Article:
March 6, 2018

God is our refuge and strength, a very present help in trouble (Psalm 46.1)

A Place of Safekeeping (1983) 396.3 × 315, acrylic on wood

Towards the end of my MA Visual Art degree (1982–4), I painted A Place of Safekeeping. The work referenced both verse 1 of Psalm 46 and a curious enclosure that was cut into the rock at the rear of the, then, University College of Wales, Aberystwyth’s Visual Art Department, on Llanbadarn Road. It was a ‘man’-made (and, at the time of its construction, a secret) concrete bunker built to store valuable pictures and documents that’d been evacuated from museums and galleries in London during World War II. Here, the treasures were completely safe from aerial bombing, explosions, fire, water, collapse, and discovery.

For the psalmist, God was a strongroom – an unassailable and indestructible refuge that would preserve him from far worse calamities than the blitz: Therefore, I will not fear, though the earth be removed, and though the mountains be carried into the midst of the sea (Psalm 46.2). The works in the bunker were returned to London in 1946. God, however, was his perpetual place of safekeeping, as well as a source of strength. It protected him in the ‘eternal now’ (as the old hippies used to say). Troubles would inevitably come. But this sanctuary was active, concerned, immediate, and remedial. God was not only the refuge, but also inside it, with the psalmist, supporting him, and changing his situation for the better.

5.45 am: I got up after a dismal night’s sleep, and made final preparations for a research trip to Sheffield. (I was last there in 2013.) After dutifully putting away the crockery, utensils, and pans on the draining boarding (my usual morning routine), breakfasted, and dealt with emails that had arrived late last night, I pushed out into the streets and headed toward the railway station:

The notification advised that Borth station (the next down the line) had been closed due to recent storm damage. 7.30 am: Off we went. With an overpriced cardboard cup of PG tips in hand (‘You never learn, Buddy!’), I broke out my computer. Llanbadarn – looking for all the world like a village that Samuel Palmer might have painted – receded into the distance. On with work.

9.16 am: I arrived at Shrewsbury and headed for a watering hole. My next train wasn’t due for another three-quarters of an hour. But I appreciated this slower pace. Parts of my mind began to thaw. 10.00 am: On the Stockport leg. I wish people wouldn’t conduct their business in public on phones. ‘I’ve not paid good money to be in your office!’, I thought:

Over the next few days, business will done (in private), aspirations framed, possibilities explored, and resolutions  (professional and personal) made. I’d made this journey, passed the magnificent Jodrell Bank (where they used to offer a really good beef burger and chips), so many times when visiting my sons at university. The power of the radio telescopes interferes with a mobile phone’s GPS, pulling the marker off the train track and into a field. Why do I always find this so inordinately funny?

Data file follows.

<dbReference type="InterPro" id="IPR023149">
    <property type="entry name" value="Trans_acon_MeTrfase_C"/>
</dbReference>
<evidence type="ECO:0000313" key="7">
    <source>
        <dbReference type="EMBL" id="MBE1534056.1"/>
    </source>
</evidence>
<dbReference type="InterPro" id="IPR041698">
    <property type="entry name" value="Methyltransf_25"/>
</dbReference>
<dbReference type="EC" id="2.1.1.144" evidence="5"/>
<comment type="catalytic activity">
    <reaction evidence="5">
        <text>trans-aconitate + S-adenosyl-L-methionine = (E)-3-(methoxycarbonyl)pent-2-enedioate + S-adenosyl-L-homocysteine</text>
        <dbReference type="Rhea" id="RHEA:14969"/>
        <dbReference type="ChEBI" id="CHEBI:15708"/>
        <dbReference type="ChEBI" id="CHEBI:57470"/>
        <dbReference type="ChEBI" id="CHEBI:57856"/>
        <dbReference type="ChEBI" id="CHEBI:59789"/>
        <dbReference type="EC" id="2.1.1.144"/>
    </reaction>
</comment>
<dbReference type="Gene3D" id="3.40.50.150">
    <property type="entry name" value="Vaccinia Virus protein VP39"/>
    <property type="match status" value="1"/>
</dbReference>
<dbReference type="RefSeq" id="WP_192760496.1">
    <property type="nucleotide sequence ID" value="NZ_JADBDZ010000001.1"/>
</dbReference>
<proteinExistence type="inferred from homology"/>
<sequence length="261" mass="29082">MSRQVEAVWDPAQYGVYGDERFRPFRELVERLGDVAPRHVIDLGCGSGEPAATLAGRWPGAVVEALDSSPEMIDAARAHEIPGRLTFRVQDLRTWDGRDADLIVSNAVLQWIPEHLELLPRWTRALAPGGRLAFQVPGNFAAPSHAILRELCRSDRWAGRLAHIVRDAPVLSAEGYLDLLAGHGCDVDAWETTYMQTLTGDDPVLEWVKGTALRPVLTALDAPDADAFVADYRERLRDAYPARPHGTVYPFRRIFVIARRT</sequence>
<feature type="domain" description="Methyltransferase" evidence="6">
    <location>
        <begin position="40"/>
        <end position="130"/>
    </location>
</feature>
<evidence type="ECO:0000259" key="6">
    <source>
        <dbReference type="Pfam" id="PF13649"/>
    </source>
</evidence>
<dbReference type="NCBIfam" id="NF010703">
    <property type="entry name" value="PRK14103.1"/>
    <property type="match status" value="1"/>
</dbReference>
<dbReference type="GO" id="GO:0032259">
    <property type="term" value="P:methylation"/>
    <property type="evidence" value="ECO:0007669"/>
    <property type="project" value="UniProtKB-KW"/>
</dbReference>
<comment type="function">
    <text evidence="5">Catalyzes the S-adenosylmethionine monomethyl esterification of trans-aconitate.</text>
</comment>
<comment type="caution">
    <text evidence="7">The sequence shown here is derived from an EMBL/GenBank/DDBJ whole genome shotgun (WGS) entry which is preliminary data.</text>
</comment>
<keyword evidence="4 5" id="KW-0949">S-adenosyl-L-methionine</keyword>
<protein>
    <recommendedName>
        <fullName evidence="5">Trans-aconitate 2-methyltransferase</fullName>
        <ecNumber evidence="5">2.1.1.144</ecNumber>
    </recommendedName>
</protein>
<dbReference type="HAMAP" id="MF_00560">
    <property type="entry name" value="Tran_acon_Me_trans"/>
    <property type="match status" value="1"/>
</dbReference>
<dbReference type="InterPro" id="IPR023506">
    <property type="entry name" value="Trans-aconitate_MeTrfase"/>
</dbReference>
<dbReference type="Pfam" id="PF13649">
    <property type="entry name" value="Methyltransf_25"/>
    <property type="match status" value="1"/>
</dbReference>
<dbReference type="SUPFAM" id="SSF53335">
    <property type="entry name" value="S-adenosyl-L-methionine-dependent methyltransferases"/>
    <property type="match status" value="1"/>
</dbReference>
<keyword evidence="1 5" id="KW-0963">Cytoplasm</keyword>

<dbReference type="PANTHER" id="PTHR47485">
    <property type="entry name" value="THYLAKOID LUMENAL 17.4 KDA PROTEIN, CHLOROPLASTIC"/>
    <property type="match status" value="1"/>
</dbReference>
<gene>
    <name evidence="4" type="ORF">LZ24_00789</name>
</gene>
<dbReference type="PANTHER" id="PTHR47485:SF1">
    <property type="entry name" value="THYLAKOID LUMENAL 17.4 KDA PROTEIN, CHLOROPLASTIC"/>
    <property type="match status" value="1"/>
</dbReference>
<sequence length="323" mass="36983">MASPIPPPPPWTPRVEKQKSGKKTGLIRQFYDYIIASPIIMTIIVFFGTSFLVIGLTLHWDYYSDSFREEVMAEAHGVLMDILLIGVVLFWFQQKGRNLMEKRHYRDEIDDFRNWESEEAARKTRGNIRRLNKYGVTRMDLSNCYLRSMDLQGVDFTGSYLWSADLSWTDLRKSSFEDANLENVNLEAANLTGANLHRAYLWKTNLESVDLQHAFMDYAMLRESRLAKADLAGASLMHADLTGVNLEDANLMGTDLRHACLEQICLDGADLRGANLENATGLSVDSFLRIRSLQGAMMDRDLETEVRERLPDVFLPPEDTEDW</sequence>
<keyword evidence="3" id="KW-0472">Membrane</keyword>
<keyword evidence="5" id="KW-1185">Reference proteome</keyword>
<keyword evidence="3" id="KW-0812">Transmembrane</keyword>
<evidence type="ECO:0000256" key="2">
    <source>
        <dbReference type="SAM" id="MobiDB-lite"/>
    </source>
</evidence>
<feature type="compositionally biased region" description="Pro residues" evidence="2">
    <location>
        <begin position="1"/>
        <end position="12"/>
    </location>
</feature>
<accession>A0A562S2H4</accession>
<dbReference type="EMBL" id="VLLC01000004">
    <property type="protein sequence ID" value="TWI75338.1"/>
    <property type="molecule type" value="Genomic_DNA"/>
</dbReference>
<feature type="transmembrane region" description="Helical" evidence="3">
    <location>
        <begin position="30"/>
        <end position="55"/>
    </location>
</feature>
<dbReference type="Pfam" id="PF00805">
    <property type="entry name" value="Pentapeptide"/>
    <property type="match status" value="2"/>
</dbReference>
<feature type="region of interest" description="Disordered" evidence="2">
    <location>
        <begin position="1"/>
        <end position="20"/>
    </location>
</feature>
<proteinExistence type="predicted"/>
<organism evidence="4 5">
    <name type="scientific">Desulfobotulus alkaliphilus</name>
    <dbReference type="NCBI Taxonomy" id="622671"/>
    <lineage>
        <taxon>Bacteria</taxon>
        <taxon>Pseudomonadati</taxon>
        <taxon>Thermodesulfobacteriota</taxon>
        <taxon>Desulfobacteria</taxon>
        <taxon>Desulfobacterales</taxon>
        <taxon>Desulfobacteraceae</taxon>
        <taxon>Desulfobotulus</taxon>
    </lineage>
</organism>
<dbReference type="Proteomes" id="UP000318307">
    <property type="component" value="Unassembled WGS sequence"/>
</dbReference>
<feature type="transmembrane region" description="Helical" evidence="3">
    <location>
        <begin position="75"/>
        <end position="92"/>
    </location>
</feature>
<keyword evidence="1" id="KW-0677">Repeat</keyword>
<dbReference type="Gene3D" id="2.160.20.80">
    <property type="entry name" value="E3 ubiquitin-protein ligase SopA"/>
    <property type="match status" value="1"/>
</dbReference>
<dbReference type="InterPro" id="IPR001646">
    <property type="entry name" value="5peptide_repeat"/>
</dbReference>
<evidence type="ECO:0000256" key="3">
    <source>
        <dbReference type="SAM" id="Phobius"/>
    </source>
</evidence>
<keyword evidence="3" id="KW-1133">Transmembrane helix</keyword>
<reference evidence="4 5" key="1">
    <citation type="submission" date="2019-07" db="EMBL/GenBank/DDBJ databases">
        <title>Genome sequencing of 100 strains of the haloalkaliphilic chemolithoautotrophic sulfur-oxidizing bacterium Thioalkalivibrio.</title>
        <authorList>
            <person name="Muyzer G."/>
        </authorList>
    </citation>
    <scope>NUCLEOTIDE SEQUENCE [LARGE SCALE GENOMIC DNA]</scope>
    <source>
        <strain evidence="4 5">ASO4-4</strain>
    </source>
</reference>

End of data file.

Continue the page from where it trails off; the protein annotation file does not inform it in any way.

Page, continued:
10.50 am: Stockport (light and sound):

The journey to Sheffield was slow, and through tunnels and a perpetual phone-signal wilderness. I arrived at 12.10 pm, under the same weather as on the last occasion. Little in the city had changed, as far as I could see.  I’ve a penchant for reliving exactly the same experiences. It’s a close as I can get to time travel:

I took lunch at the Cafe Gallery and joined informal meetings with colleagues in order to discuss a way ahead. All hush-hush and tentative at the moment.

6.00 pm: We ate at a local Italian restaurant. Not ‘proper’ Italian. Nevertheless, they served a darned-good lasagne:

7.30 pm: Catch up. The beginning of reflection. This will be focussed, as it was the last time I was in Sheffield. Indeed, the previous occasion has prepared me for this one, in a number of ways. (Who could have known?) The I. Nothing. Lack. suite was released, quietly, now that the Commission’s permissions had been granted:





March 5, 2018

7.00 am: Awake. Warmer. The radiators were no longer struggling for dominance. After the thaw, a sense of normality has returned. There’ve been some ‘storms’ over the past six months that have changed my ‘landscape’ irrevocably, such that I could not return to the ‘before time’ without acquiring amnesia. There was a storm during the year in which I sat my 11 Plus Exam. The sky over Abertillery went darker than I’d ever experienced before or subsequently anywhere. The lesson stopped abruptly. This was an event to be remembered. We pressed our faces against the classroom window in a spirit of wonder and fear. The sky in the furthest background reddened. If someone had told us that this was the end of the world, we’d have believed them. The torrent broke as I walked home at lunchtime. (I lived next door to the school.) When I got into the house, I hid under my father’s coat and curled up in the armchair until Mam came in from work. The thunder and lightening were fearful; my world was being shaken apart, violently. The experience prepared me for far worse storms to come:

Adumbration (1990) 17.9 × 17.9, acrylic on board

8.30 am: Off to the Old College for a morning of MA tutorials. The divided man:

I’d be running from pillar to post for the remainder of the day. Again, there were a number of significant realisations made during the course of teaching. The best ideas and solutions seem always to arise in the context of conversation. Meg’s palette: